AMMAN, June 5, (Agencies): Jordan’s King Abdullah tasked a former World Bank economist on Tuesday with forming a new government and called for broad talks on a planned income tax law that has provoked the country’s biggest protests in years. The king appointed Harvard-educated Omar al-Razzaz after accepting Hani Mulki’s resignation as prime minister, attempting to defuse public anger over IMF-driven reforms. Reports on Monday of Razzaz’s impending appointment did not entirely quell the protests.
About 2,000 people rallied overnight demanding the tax law be withdrawn. Price increases, after a steep rise in general sales tax and the abolition of bread subsidies earlier this year, have brought thousands of people onto the streets of Amman and other parts of Jordan in recent days.
This has shaken the US ally which has remained stable through years of regional turmoil. The king said the new cabinet should review the tax system and immediately start a dialogue over the draft income tax law, which protesters have staunchly opposed. He said political parties, unions and civil society groups must take part in the talks. “Your government’s priority must be to launch the potential of the Jordanian economy … to restore its ability for growth and providing job opportunities,” he said in a letter designating Razzaz.
The monarch, widely seen as a unifying force, addressed the protesters’ demands. He said price rises had placed a burden on Jordanians and called for improving services, blaming regional instability for hampering the sluggish economy.
Razzaz served with the World Bank in both Washington and the Mideast region, and was education minister in the outgoing government. Officials said he had been an opponent of reforms that hurt the poor. His appointment nevertheless sends a message to foreign donors that Jordan will press ahead with reforms, though in a gradual way, they said.
The International Monetary Fund (IMF) approved a three-year arrangement with Jordan in 2016 to support economic and financial reform, aiming to lower public debt and encourage structural change. Mulki’s government said it needed more revenue for public services, arguing that the tax reforms would reduce social disparities by placing a heavier burden on high earners and leaving lower-paid state workers relatively unscathed. But public anger has grown over some of the measures driven by the IMF.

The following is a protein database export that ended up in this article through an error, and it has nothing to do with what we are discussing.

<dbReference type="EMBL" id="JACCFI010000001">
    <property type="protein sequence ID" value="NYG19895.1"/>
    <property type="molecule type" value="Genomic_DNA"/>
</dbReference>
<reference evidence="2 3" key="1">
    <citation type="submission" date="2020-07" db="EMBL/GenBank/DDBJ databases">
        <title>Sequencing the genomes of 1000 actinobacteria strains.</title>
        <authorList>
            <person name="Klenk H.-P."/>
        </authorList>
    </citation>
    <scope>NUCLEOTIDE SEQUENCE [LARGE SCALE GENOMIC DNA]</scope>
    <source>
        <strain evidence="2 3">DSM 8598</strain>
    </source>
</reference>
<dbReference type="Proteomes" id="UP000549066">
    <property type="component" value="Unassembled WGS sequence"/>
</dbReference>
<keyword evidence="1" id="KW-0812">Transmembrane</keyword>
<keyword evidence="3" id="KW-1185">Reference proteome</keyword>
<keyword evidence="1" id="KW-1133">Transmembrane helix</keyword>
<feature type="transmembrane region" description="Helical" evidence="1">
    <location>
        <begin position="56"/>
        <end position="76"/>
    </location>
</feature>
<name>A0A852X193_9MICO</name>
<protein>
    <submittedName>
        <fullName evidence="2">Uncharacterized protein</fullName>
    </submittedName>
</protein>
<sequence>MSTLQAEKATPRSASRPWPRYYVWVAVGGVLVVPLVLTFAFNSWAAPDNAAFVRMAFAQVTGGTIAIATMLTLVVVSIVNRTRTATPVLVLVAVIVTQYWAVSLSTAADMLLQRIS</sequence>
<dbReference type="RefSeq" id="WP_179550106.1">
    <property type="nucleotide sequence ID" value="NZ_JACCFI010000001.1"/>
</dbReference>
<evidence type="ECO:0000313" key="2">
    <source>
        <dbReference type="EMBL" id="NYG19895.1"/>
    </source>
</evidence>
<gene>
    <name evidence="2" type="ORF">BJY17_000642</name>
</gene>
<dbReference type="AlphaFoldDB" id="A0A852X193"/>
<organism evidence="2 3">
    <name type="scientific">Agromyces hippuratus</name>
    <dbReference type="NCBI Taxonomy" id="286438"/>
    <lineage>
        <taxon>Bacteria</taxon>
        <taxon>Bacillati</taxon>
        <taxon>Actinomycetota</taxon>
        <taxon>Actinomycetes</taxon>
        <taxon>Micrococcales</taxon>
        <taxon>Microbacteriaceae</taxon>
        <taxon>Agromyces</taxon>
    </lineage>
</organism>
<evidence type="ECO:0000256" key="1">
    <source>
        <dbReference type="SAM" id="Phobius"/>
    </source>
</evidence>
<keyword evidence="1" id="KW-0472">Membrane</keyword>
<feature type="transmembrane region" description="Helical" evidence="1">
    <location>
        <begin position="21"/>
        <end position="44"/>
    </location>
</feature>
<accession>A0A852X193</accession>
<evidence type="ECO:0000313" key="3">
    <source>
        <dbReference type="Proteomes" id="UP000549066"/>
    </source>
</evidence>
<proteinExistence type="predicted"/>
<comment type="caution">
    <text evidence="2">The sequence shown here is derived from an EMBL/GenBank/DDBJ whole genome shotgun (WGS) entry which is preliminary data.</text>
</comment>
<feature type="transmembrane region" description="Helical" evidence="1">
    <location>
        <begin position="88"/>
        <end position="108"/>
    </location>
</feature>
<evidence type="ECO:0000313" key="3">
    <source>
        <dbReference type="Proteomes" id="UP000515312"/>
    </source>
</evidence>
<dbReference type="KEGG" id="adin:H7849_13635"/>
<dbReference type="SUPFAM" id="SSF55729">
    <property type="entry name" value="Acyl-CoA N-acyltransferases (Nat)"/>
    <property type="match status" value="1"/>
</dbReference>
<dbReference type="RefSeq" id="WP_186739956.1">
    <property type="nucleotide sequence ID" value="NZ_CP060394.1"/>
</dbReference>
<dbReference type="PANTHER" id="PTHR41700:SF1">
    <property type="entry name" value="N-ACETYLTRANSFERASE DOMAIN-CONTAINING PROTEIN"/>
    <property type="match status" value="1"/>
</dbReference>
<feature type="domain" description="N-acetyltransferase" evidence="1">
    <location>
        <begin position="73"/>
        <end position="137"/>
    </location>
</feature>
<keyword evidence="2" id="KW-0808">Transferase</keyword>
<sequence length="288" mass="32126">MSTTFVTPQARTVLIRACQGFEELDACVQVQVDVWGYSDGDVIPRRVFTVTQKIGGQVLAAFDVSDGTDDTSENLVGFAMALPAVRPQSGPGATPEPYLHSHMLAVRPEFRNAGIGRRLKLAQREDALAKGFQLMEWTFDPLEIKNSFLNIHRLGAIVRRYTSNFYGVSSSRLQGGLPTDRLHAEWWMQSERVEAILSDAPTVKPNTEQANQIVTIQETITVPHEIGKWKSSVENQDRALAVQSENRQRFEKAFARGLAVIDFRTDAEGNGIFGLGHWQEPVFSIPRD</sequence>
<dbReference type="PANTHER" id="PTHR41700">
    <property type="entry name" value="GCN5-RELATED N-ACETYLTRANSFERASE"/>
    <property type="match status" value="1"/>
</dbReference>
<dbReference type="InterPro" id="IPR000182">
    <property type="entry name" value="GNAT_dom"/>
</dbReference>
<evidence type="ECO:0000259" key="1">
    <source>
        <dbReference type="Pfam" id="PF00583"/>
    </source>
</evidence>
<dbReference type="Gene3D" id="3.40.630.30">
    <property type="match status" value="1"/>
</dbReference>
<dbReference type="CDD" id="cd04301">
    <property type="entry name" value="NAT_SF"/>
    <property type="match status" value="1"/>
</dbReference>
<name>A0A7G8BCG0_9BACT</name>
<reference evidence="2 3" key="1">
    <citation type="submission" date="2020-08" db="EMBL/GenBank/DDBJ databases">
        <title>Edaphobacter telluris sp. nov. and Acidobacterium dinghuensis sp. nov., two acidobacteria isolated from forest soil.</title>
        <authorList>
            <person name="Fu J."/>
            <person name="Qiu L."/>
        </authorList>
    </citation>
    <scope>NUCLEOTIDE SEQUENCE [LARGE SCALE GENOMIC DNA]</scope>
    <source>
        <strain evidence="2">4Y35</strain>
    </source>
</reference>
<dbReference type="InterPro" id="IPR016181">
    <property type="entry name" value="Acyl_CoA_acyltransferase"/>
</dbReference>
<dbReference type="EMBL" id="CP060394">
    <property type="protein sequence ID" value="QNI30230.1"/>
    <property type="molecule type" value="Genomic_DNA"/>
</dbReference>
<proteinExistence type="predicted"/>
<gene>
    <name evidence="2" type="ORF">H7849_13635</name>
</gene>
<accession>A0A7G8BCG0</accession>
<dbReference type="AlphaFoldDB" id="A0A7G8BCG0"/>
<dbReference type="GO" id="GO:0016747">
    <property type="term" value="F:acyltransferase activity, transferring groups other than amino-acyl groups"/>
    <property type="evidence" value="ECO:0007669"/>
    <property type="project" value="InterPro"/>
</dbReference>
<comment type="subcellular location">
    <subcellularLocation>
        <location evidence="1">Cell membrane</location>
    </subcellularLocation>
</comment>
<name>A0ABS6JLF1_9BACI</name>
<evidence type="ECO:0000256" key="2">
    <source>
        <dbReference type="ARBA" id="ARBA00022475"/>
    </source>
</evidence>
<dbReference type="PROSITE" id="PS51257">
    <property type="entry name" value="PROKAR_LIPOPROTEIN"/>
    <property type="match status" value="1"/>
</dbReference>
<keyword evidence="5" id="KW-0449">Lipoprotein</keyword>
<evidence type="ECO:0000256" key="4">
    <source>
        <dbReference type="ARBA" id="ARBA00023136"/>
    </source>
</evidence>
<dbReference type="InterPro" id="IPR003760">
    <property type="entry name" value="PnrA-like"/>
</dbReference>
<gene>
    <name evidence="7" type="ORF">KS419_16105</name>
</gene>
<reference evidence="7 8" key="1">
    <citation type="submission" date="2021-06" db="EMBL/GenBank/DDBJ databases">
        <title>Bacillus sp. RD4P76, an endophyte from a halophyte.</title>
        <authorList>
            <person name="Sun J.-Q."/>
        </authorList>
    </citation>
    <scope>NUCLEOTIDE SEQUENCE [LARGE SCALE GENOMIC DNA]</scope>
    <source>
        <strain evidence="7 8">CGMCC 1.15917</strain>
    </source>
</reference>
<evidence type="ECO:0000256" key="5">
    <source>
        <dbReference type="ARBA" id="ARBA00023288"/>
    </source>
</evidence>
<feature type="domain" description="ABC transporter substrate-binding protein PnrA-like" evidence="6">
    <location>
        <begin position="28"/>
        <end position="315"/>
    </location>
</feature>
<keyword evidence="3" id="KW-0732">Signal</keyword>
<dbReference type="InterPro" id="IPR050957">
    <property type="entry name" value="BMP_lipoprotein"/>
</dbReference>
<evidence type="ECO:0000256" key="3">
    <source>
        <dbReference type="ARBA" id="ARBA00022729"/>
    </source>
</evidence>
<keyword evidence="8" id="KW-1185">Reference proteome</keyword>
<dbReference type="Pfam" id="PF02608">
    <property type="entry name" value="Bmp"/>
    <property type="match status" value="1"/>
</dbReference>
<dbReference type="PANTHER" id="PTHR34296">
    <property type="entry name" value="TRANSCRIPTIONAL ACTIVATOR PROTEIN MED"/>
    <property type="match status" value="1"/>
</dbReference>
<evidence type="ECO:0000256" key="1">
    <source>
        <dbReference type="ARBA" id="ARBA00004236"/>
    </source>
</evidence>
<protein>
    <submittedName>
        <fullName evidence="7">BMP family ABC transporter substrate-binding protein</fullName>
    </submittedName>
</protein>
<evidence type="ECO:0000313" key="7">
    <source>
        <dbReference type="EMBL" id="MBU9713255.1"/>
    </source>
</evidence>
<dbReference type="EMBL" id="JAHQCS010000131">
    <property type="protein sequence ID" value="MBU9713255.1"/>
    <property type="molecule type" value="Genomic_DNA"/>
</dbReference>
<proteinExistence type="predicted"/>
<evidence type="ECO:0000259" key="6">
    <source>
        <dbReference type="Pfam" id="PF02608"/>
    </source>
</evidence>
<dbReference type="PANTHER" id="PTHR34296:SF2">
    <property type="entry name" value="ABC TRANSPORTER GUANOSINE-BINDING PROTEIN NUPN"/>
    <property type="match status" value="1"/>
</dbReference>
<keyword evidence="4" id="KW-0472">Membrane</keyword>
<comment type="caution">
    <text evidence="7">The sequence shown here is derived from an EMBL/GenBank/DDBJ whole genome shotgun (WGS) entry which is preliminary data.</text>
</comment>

There was also unrest in 2012 when the IMF told the government to lift gasoline prices. Jordan has backed down on reforms in the past, fearing a social backlash. Until Mulki took office, governments had repeatedly pushed back the increase in bread prices and tax changes. Kuwait, meanwhile, voiced willingness to support Jordan economically through increased investments and concessional loans, reports Jordantimes. com.
The message was delivered to His Majesty King Abdullah on Monday by visiting Deputy Prime Minister and Minister of State for Cabinet Affairs Anas Al Saleh . The Kuwaiti official conveyed to His Majesty the greetings of the Amir of Kuwait Sheikh Sabah Al Ahmad Al Sabah, who also affirmed Kuwaits support for Jordan under various circumstances and its constant readiness to support the kingdom in all fields, according to a Royal Court statement. Al Saleh said that Kuwait is currently considering more Kuwaiti investments in the kingdom and extending concessional loans to support growth-stimulating projects.
His Majesty expressed Jordans appreciation for Kuwait’s historically supportive stands led by Sheikh Sabah, stressing the strength of brotherly relations between the two countries and the keenness to elevate them to the highest levels in the service of their common interests. The meeting was attended by the Chief of the Royal Court Fayez Tarawneh, Adviser to His MajestyKing Abdullah and the Director of His Majestys office Manar Dabbas, Adviser to His Majesty for Economic Affairs Mohammad Eses, and the Kuwaiti ambassador in Amman.